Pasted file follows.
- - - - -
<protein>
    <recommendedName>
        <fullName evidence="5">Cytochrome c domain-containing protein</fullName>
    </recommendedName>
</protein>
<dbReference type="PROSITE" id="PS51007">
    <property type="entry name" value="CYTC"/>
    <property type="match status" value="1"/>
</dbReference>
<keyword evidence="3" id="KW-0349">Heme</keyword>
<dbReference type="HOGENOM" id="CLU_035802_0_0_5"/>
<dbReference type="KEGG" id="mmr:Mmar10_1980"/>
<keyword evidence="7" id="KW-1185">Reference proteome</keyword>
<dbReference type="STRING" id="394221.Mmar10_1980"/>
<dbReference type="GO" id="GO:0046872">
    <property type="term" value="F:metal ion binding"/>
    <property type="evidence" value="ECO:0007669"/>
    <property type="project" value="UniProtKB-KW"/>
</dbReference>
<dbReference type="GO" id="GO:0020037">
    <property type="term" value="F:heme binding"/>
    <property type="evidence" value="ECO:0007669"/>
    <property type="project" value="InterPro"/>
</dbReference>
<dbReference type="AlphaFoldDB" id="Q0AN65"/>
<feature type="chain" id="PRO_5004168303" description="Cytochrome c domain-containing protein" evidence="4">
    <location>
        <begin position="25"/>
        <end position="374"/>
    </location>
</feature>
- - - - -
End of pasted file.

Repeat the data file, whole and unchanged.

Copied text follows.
<protein>
    <recommendedName>
        <fullName evidence="5">Cytochrome c domain-containing protein</fullName>
    </recommendedName>
</protein>
<dbReference type="PROSITE" id="PS51007">
    <property type="entry name" value="CYTC"/>
    <property type="match status" value="1"/>
</dbReference>
<keyword evidence="3" id="KW-0349">Heme</keyword>
<dbReference type="HOGENOM" id="CLU_035802_0_0_5"/>
<dbReference type="KEGG" id="mmr:Mmar10_1980"/>
<keyword evidence="7" id="KW-1185">Reference proteome</keyword>
<dbReference type="STRING" id="394221.Mmar10_1980"/>
<dbReference type="GO" id="GO:0046872">
    <property type="term" value="F:metal ion binding"/>
    <property type="evidence" value="ECO:0007669"/>
    <property type="project" value="UniProtKB-KW"/>
</dbReference>
<dbReference type="GO" id="GO:0020037">
    <property type="term" value="F:heme binding"/>
    <property type="evidence" value="ECO:0007669"/>
    <property type="project" value="InterPro"/>
</dbReference>
<dbReference type="AlphaFoldDB" id="Q0AN65"/>
<feature type="chain" id="PRO_5004168303" description="Cytochrome c domain-containing protein" evidence="4">
    <location>
        <begin position="25"/>
        <end position="374"/>
    </location>
</feature>